GEARL LODEN: Tupelo Public Schools set eyes on absenteeism, funding losses


Sustaining high-quality and well-rounded schools requires having adequate resources. It’s just that simple. All the visionary ideas and best practices to reach our children do not mean a thing if the funding is not there.  Talking about money can be somewhat sensitive; however, in the field of education, having an understanding of how it works can be empowering for every taxpayer and parent because it impacts every child.

In many states, schools are funded based upon their enrollment. This is a common sense approach since teachers have to be in place for all children enrolled. However in Mississippi, schools are funded based on how many students attend classes each day, commonly referred to as average daily attendance or ADA. These are the students that are actually in seats. Last year, a major change was put in place by the state’s political leadership which determines the funding that districts receive – it is known as ‘the 63 percent Rule.’ This means that students must be present for 63% of the instructional day (excluding lunch and recess) in order for schools to receive the daily rate of funding for that student.

Tupelo schools receive an estimated $25 per day per student. During the course of this year, that will translate into a little over $29.3 million. These revenues, along with local dollars, are then used for things like paying our teaching staff, providing students with the best available instructional resources and keeping our buildings safe and properly maintained.

By ensuring that our children are in school for 63 percent of the day, we ensure that the most equitable distribution of state funds is made available to our students. The long-term fiscal impact is a strong and economically vibrant Tupelo.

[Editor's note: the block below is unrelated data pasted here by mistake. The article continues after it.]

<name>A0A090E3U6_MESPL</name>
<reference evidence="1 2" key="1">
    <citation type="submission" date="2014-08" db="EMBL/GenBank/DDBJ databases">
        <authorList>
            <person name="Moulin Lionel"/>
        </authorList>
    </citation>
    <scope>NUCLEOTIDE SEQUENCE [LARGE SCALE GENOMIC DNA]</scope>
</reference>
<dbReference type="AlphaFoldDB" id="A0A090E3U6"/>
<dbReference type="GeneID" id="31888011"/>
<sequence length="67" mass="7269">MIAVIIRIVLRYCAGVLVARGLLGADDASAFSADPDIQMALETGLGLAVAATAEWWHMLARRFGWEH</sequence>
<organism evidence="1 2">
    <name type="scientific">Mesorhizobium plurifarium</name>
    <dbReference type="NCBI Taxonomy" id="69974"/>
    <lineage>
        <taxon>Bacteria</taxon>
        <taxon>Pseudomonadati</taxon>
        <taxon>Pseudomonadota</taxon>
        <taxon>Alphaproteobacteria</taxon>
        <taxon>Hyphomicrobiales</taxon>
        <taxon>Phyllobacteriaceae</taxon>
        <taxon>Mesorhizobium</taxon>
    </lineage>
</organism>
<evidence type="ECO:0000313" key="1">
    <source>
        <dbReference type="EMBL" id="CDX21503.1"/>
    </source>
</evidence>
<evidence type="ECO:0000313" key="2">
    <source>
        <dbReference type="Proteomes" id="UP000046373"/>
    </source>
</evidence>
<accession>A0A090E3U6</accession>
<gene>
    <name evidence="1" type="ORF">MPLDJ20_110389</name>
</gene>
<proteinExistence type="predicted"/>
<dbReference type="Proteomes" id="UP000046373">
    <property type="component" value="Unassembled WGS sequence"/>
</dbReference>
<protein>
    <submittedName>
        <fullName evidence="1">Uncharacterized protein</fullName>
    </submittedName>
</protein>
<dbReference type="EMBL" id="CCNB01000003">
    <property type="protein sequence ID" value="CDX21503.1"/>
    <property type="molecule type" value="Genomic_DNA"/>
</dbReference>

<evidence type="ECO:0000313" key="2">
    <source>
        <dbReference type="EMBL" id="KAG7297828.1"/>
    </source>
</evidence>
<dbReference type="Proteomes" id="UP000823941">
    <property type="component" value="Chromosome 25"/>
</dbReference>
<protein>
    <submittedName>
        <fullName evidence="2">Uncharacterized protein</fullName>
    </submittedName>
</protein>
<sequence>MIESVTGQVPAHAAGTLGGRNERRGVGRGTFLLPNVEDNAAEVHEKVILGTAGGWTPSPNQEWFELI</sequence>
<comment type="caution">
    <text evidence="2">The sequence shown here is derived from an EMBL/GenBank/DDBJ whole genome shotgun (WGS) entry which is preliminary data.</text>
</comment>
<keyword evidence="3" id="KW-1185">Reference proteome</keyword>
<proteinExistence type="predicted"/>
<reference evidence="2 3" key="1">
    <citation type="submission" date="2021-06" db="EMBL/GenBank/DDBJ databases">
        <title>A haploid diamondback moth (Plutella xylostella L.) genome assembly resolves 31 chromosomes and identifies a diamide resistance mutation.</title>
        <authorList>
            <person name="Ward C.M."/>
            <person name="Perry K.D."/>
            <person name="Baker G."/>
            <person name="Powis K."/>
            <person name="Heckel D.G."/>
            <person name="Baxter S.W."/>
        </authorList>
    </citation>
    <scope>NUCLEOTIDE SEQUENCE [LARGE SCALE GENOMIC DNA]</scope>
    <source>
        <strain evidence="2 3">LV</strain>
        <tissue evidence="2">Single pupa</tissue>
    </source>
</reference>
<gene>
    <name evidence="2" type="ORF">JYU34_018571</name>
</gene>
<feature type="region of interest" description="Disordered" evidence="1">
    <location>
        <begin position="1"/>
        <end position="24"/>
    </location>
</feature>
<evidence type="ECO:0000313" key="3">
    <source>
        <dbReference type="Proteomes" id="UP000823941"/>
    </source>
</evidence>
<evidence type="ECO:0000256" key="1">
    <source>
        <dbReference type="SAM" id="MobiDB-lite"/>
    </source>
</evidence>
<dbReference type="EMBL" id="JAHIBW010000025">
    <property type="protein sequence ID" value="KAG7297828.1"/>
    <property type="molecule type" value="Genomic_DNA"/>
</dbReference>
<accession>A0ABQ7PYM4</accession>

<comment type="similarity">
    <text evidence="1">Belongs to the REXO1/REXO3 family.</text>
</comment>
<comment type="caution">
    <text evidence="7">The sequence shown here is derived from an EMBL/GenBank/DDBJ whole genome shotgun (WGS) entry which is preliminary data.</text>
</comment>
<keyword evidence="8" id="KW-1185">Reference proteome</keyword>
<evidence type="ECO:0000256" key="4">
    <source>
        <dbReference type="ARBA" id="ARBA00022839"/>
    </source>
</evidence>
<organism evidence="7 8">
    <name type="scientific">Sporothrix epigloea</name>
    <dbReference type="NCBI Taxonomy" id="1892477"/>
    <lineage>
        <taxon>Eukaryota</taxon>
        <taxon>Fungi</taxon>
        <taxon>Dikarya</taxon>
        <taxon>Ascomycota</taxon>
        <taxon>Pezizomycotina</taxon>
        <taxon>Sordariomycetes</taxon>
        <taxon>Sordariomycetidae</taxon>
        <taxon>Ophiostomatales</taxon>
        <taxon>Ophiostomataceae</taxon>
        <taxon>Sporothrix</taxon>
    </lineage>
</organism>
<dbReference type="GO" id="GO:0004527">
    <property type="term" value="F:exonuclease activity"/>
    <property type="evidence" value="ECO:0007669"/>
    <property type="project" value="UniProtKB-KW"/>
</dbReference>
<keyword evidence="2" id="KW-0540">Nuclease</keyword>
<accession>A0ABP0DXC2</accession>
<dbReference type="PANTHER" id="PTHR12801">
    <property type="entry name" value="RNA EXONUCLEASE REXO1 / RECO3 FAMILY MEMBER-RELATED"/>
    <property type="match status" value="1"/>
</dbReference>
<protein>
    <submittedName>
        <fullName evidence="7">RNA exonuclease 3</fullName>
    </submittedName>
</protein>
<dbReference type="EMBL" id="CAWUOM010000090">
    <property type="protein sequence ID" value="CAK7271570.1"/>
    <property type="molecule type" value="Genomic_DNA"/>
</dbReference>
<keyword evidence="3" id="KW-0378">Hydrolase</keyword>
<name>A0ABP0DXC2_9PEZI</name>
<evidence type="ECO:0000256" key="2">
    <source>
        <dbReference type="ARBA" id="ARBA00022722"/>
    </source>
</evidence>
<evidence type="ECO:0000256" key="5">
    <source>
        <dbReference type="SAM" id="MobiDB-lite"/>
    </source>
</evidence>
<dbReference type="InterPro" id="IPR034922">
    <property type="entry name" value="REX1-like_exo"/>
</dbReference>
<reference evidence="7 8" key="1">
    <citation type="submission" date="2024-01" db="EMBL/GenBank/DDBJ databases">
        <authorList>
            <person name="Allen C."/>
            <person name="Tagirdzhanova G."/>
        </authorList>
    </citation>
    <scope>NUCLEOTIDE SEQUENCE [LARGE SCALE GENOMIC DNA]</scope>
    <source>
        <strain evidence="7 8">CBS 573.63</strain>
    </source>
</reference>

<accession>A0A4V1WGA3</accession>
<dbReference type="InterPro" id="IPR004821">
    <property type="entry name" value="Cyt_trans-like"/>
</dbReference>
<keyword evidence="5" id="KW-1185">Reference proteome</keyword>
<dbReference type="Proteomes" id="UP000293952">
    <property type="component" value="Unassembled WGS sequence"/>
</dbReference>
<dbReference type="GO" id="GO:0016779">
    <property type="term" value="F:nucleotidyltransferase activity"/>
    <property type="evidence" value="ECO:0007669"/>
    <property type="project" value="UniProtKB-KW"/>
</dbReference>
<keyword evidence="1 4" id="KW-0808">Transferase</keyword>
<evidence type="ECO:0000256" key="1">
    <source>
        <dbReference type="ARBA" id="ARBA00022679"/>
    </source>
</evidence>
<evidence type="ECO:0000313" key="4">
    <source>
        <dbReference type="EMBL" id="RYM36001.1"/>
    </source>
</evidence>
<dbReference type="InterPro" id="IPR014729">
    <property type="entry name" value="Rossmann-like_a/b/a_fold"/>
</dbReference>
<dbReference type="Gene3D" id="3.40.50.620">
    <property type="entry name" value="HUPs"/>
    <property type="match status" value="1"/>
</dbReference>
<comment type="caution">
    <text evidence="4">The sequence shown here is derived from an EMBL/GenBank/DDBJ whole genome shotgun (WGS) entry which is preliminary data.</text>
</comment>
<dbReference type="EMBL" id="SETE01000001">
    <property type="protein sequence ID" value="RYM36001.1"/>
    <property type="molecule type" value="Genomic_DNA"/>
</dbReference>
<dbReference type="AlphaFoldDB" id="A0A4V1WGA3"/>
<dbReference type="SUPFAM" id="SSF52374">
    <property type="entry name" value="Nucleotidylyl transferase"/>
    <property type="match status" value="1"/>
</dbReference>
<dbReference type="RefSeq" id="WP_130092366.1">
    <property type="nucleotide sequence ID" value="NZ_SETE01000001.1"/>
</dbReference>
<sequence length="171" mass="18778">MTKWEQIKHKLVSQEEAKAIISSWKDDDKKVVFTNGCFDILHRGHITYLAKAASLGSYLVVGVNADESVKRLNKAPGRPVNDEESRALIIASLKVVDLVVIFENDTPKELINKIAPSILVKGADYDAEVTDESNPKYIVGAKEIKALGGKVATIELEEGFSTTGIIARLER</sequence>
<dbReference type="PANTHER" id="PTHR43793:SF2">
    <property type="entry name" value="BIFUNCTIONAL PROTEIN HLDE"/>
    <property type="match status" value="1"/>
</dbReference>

Like many organizations and businesses, our district has had to tighten its belt over the last four years.  State funding cuts, calculated now at $16 million, make a high daily student attendance even more important to the strength of our schools.

Traditionally, the Mississippi Department of Education conducts their official student count by determining the number of students considered present during the months of October and November combined and calculate an average. They also examine a monthly average of the entire year. Funding is then determined by which of the two is the higher average.  The reality is these months really matter.

Naturally, illnesses cannot be avoided and attending to your child’s health is always a priority. Doctors’ appointments and college visits sometimes cannot wait either, however, please consider scheduling these late enough in the day or after November.  If this is not possible, we encourage you to check him or her back into school so that your child is considered present.

Since the start of this school year, TPSD students have been considered “absent” due to checkouts under this new rule, 2,800 times. This does not include those students who are absent for the entire day. That translates to nearly a $70,000 loss, enough to pay a teacher’s and an assistant teacher’s salaries for a year. If we continue at the current rate of absenteeism due to checkouts, the district could lose $280,000 annually. These are precious dollars to us and we want to ensure that we maximize all the funding available.

As educators, teaching and learning are really what we care about. Most educators are not passionate about the funding process, but as pragmatists, we have to be concerned with the financial outlook so that we can fulfill our mission as well as our vocation.

We are off to a solid and positive academic start these first nine weeks of school. We have enormously important work to do and every day matters in a child’s education. Now we know that in very practical terms, every day also counts financially.

Please visit to learn more about this new attendance information and check-out times that apply to each school.

Gearl Loden, Ph.D., is superintendent of the Tupelo Public Schools. Contact him through Mary A. Plasencia,

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